Our was back to Septimo was broken up with a few stops on the entrance road – now rather quiet in the heat of the afternoon, but we did manage to add a few new species to our list including Osprey and Great Egret. Once we reached the town of Los Bancos, we took a refreshing beer/ice cream break at the Mirador, enjoying their hummingbird feeders loaded with Green Thorntails and Bananaquits and gazing down the spectacular valley to the river far below.

The next morning was our last chance to clean up a few desired species before making our way back to Quito. We started up in the Bellavista area again, where we ran into a few nice flocks that included Green-and-black Fruiteater and more Plate-billed Mountain-Toucans – not a bad way to start! We quickly made our way back to the Nunnery’s yard, where Tony had tipped us off that Crimson-mantled Woodpeckers usually came in the mornings. We weren’t disappointed – prolonged scope views of one of these gorgeous birds will long be etched in our minds! We took a walk down one of the trails to the platform, where a passing understory flock provided some glimpses of Three-striped Warbler and Rusty-winged Barbtail, and a few distant raptors over the ridge turned out to be White-throated Hawks – an austral migrant that had just returned to the valley for the season. On our walk back to the house, we looked up and spotted a striking White-rumped Hawk soaring low overhead. Two high-quality raptors to score on the last morning!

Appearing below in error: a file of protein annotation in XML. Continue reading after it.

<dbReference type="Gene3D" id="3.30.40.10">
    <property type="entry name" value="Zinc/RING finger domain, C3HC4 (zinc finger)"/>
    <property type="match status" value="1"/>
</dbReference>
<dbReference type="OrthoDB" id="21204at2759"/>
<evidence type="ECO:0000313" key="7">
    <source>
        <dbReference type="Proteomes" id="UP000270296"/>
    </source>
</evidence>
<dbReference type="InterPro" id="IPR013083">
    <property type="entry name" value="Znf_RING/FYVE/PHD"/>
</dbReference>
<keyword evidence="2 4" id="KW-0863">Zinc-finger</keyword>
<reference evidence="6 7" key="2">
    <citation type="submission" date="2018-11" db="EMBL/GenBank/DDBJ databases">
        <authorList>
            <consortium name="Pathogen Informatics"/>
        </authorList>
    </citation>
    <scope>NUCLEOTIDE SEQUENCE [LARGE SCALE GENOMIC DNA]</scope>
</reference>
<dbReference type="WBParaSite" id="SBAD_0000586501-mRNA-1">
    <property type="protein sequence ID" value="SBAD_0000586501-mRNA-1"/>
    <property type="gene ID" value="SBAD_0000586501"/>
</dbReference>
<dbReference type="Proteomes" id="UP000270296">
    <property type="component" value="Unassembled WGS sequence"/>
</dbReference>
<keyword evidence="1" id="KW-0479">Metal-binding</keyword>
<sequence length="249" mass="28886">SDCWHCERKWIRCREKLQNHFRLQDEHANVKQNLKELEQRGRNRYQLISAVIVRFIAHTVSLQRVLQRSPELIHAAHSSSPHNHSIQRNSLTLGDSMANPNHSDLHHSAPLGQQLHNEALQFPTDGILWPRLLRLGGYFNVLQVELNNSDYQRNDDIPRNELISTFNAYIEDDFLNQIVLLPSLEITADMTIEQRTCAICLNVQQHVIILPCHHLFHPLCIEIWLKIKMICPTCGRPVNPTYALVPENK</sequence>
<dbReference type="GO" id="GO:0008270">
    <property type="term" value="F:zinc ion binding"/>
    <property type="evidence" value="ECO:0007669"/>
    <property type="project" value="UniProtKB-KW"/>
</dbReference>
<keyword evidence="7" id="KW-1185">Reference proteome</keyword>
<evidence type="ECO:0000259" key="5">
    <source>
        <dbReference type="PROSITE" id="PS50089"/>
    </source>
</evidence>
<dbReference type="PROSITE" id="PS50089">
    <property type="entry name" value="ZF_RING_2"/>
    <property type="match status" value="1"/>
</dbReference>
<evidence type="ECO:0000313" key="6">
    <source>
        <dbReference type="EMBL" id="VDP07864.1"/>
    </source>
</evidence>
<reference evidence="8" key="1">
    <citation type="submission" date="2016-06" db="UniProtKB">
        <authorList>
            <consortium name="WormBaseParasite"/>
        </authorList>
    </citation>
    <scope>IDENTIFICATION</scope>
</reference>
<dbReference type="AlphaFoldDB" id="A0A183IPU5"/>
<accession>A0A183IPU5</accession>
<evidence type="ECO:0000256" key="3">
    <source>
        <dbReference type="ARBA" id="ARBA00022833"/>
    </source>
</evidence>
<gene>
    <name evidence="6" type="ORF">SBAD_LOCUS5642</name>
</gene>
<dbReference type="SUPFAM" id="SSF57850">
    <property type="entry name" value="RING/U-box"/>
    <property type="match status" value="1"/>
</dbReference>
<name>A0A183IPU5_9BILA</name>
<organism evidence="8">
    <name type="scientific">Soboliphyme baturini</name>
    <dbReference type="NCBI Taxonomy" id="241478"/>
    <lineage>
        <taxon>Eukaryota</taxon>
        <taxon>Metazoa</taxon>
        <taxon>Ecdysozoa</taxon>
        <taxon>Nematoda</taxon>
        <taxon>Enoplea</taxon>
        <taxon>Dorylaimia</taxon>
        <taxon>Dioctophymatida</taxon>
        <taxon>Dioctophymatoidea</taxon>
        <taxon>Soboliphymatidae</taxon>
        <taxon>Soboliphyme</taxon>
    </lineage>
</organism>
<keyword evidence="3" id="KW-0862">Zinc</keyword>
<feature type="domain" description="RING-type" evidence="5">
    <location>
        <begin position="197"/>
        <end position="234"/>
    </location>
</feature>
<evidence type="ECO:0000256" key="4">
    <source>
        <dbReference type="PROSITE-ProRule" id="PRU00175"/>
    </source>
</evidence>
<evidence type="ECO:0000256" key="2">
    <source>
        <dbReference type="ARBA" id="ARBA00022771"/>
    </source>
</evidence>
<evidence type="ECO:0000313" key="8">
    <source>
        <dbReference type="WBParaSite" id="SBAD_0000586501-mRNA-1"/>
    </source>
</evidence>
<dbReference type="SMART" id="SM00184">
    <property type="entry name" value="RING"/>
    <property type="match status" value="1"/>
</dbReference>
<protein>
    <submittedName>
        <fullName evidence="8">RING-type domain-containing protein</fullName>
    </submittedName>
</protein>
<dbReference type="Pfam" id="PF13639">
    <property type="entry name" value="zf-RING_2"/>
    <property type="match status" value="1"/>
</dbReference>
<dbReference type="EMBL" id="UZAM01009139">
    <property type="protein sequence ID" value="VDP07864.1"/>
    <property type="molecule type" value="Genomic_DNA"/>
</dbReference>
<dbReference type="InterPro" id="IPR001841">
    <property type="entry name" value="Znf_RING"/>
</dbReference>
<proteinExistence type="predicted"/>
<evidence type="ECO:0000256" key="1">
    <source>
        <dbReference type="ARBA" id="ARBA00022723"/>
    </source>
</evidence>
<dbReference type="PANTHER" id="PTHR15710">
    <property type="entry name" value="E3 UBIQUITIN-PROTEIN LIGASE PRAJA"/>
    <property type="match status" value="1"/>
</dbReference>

A lunch stop at Alambi was loaded with hummingbirds – nothing we hadn’t already seen, but a fitting farewell to our favorite cloud forest denizens like Booted Racket-tail. We had to tear ourselves away and drive back through Quito, but not without a stop at the old racetrack near Calacali where we puzzled over worn and molting seedeaters (mostly Band-tailed, at least one Plain-colored, and a couple Ash-breasted Sierra-Finches). More appreciated than the drab little finchy birds was the fact that the equator runs through the middle of the racetrack: it was a fitting spot for some group photos!

After one last dinner at Puembo Birding Garden – perhaps the best meal of the entire tour, in fact! – it was time to say our farewells. It was a truly enjoyable week that went by all too quickly, but was filled with some incredibly beautiful birds, scenery, and food. Thanks to everyone for making the tour so much fun!

Luke Seitz

July  2017

Created: 18 August 2017